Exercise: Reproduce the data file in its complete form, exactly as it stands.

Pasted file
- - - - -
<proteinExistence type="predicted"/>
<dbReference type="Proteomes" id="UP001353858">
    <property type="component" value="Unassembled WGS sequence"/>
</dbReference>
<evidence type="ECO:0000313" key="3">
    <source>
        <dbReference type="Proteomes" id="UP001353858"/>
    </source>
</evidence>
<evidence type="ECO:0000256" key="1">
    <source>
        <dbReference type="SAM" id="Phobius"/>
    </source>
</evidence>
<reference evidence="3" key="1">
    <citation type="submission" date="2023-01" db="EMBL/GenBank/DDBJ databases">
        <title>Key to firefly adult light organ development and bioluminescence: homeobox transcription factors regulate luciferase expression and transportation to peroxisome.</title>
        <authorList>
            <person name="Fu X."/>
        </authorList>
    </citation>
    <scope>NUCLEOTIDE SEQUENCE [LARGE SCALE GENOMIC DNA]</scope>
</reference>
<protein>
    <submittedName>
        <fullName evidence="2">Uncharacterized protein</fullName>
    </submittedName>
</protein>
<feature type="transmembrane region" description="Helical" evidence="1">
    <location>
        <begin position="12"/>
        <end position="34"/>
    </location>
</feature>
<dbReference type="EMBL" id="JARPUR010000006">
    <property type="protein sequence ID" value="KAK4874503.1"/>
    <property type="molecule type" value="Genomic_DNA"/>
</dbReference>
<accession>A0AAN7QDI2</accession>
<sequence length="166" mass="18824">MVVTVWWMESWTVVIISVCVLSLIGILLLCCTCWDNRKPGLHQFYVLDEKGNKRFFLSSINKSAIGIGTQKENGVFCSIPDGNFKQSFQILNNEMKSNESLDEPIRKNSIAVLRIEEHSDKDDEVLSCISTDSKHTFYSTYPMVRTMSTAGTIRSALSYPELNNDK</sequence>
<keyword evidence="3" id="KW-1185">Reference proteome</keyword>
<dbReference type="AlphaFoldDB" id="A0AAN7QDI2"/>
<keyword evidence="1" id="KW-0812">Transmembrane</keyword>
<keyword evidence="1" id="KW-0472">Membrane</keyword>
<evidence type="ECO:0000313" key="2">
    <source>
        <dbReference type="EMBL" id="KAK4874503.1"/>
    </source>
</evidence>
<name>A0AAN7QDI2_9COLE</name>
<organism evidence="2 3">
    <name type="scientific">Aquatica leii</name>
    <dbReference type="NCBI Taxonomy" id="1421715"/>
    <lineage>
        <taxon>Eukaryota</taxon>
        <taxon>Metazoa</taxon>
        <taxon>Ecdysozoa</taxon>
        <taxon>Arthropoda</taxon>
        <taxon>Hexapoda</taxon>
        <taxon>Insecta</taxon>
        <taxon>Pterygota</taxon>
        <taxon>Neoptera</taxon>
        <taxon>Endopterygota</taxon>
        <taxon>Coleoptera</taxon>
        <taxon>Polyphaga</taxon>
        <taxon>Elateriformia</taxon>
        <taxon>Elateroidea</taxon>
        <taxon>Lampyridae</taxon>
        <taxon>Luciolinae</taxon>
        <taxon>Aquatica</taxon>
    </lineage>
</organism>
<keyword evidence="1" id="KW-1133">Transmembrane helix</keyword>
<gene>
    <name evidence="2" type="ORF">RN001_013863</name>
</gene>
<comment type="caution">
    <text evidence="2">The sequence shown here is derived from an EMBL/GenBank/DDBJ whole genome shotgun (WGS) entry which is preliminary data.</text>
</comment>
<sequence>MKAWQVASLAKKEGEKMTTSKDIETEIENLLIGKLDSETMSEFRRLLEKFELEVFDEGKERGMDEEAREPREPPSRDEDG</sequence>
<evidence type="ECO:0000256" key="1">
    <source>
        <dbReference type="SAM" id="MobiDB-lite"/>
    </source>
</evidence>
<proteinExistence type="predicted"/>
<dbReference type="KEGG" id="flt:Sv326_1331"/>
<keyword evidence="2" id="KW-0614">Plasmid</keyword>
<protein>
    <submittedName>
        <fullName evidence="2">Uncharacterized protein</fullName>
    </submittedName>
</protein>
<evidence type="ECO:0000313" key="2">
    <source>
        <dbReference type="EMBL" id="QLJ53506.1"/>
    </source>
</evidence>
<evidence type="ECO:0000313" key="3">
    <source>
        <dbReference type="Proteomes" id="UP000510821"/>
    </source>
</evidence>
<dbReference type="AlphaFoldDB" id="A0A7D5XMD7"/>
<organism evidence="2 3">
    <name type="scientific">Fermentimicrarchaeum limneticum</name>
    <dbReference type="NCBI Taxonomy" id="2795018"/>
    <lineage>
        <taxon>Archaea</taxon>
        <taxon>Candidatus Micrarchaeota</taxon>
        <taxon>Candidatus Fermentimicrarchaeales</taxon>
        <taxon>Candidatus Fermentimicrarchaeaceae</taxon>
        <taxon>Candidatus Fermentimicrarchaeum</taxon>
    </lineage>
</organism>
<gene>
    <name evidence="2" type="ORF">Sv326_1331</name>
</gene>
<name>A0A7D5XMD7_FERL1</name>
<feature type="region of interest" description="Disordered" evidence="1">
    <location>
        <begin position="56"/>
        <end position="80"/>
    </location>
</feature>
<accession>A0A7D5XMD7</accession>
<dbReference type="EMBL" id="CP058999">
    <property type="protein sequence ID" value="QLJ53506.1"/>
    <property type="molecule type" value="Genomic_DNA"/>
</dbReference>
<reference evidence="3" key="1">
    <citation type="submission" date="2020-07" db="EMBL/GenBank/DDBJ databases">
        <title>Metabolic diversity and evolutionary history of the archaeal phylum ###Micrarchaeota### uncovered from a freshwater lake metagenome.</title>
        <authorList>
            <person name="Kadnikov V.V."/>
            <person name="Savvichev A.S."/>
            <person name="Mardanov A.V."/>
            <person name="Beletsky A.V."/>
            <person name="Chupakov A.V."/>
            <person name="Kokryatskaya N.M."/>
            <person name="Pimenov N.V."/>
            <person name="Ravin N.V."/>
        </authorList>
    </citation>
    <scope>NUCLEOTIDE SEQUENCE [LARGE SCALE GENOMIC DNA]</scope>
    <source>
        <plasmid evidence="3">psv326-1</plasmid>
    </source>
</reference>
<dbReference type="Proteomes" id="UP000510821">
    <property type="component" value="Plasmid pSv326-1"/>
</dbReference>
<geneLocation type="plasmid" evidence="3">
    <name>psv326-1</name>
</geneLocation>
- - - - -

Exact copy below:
<proteinExistence type="predicted"/>
<dbReference type="Proteomes" id="UP001353858">
    <property type="component" value="Unassembled WGS sequence"/>
</dbReference>
<evidence type="ECO:0000313" key="3">
    <source>
        <dbReference type="Proteomes" id="UP001353858"/>
    </source>
</evidence>
<evidence type="ECO:0000256" key="1">
    <source>
        <dbReference type="SAM" id="Phobius"/>
    </source>
</evidence>
<reference evidence="3" key="1">
    <citation type="submission" date="2023-01" db="EMBL/GenBank/DDBJ databases">
        <title>Key to firefly adult light organ development and bioluminescence: homeobox transcription factors regulate luciferase expression and transportation to peroxisome.</title>
        <authorList>
            <person name="Fu X."/>
        </authorList>
    </citation>
    <scope>NUCLEOTIDE SEQUENCE [LARGE SCALE GENOMIC DNA]</scope>
</reference>
<protein>
    <submittedName>
        <fullName evidence="2">Uncharacterized protein</fullName>
    </submittedName>
</protein>
<feature type="transmembrane region" description="Helical" evidence="1">
    <location>
        <begin position="12"/>
        <end position="34"/>
    </location>
</feature>
<dbReference type="EMBL" id="JARPUR010000006">
    <property type="protein sequence ID" value="KAK4874503.1"/>
    <property type="molecule type" value="Genomic_DNA"/>
</dbReference>
<accession>A0AAN7QDI2</accession>
<sequence length="166" mass="18824">MVVTVWWMESWTVVIISVCVLSLIGILLLCCTCWDNRKPGLHQFYVLDEKGNKRFFLSSINKSAIGIGTQKENGVFCSIPDGNFKQSFQILNNEMKSNESLDEPIRKNSIAVLRIEEHSDKDDEVLSCISTDSKHTFYSTYPMVRTMSTAGTIRSALSYPELNNDK</sequence>
<keyword evidence="3" id="KW-1185">Reference proteome</keyword>
<dbReference type="AlphaFoldDB" id="A0AAN7QDI2"/>
<keyword evidence="1" id="KW-0812">Transmembrane</keyword>
<keyword evidence="1" id="KW-0472">Membrane</keyword>
<evidence type="ECO:0000313" key="2">
    <source>
        <dbReference type="EMBL" id="KAK4874503.1"/>
    </source>
</evidence>
<name>A0AAN7QDI2_9COLE</name>
<organism evidence="2 3">
    <name type="scientific">Aquatica leii</name>
    <dbReference type="NCBI Taxonomy" id="1421715"/>
    <lineage>
        <taxon>Eukaryota</taxon>
        <taxon>Metazoa</taxon>
        <taxon>Ecdysozoa</taxon>
        <taxon>Arthropoda</taxon>
        <taxon>Hexapoda</taxon>
        <taxon>Insecta</taxon>
        <taxon>Pterygota</taxon>
        <taxon>Neoptera</taxon>
        <taxon>Endopterygota</taxon>
        <taxon>Coleoptera</taxon>
        <taxon>Polyphaga</taxon>
        <taxon>Elateriformia</taxon>
        <taxon>Elateroidea</taxon>
        <taxon>Lampyridae</taxon>
        <taxon>Luciolinae</taxon>
        <taxon>Aquatica</taxon>
    </lineage>
</organism>
<keyword evidence="1" id="KW-1133">Transmembrane helix</keyword>
<gene>
    <name evidence="2" type="ORF">RN001_013863</name>
</gene>
<comment type="caution">
    <text evidence="2">The sequence shown here is derived from an EMBL/GenBank/DDBJ whole genome shotgun (WGS) entry which is preliminary data.</text>
</comment>
<sequence>MKAWQVASLAKKEGEKMTTSKDIETEIENLLIGKLDSETMSEFRRLLEKFELEVFDEGKERGMDEEAREPREPPSRDEDG</sequence>
<evidence type="ECO:0000256" key="1">
    <source>
        <dbReference type="SAM" id="MobiDB-lite"/>
    </source>
</evidence>
<proteinExistence type="predicted"/>
<dbReference type="KEGG" id="flt:Sv326_1331"/>
<keyword evidence="2" id="KW-0614">Plasmid</keyword>
<protein>
    <submittedName>
        <fullName evidence="2">Uncharacterized protein</fullName>
    </submittedName>
</protein>
<evidence type="ECO:0000313" key="2">
    <source>
        <dbReference type="EMBL" id="QLJ53506.1"/>
    </source>
</evidence>
<evidence type="ECO:0000313" key="3">
    <source>
        <dbReference type="Proteomes" id="UP000510821"/>
    </source>
</evidence>
<dbReference type="AlphaFoldDB" id="A0A7D5XMD7"/>
<organism evidence="2 3">
    <name type="scientific">Fermentimicrarchaeum limneticum</name>
    <dbReference type="NCBI Taxonomy" id="2795018"/>
    <lineage>
        <taxon>Archaea</taxon>
        <taxon>Candidatus Micrarchaeota</taxon>
        <taxon>Candidatus Fermentimicrarchaeales</taxon>
        <taxon>Candidatus Fermentimicrarchaeaceae</taxon>
        <taxon>Candidatus Fermentimicrarchaeum</taxon>
    </lineage>
</organism>
<gene>
    <name evidence="2" type="ORF">Sv326_1331</name>
</gene>
<name>A0A7D5XMD7_FERL1</name>
<feature type="region of interest" description="Disordered" evidence="1">
    <location>
        <begin position="56"/>
        <end position="80"/>
    </location>
</feature>
<accession>A0A7D5XMD7</accession>
<dbReference type="EMBL" id="CP058999">
    <property type="protein sequence ID" value="QLJ53506.1"/>
    <property type="molecule type" value="Genomic_DNA"/>
</dbReference>
<reference evidence="3" key="1">
    <citation type="submission" date="2020-07" db="EMBL/GenBank/DDBJ databases">
        <title>Metabolic diversity and evolutionary history of the archaeal phylum ###Micrarchaeota### uncovered from a freshwater lake metagenome.</title>
        <authorList>
            <person name="Kadnikov V.V."/>
            <person name="Savvichev A.S."/>
            <person name="Mardanov A.V."/>
            <person name="Beletsky A.V."/>
            <person name="Chupakov A.V."/>
            <person name="Kokryatskaya N.M."/>
            <person name="Pimenov N.V."/>
            <person name="Ravin N.V."/>
        </authorList>
    </citation>
    <scope>NUCLEOTIDE SEQUENCE [LARGE SCALE GENOMIC DNA]</scope>
    <source>
        <plasmid evidence="3">psv326-1</plasmid>
    </source>
</reference>
<dbReference type="Proteomes" id="UP000510821">
    <property type="component" value="Plasmid pSv326-1"/>
</dbReference>
<geneLocation type="plasmid" evidence="3">
    <name>psv326-1</name>
</geneLocation>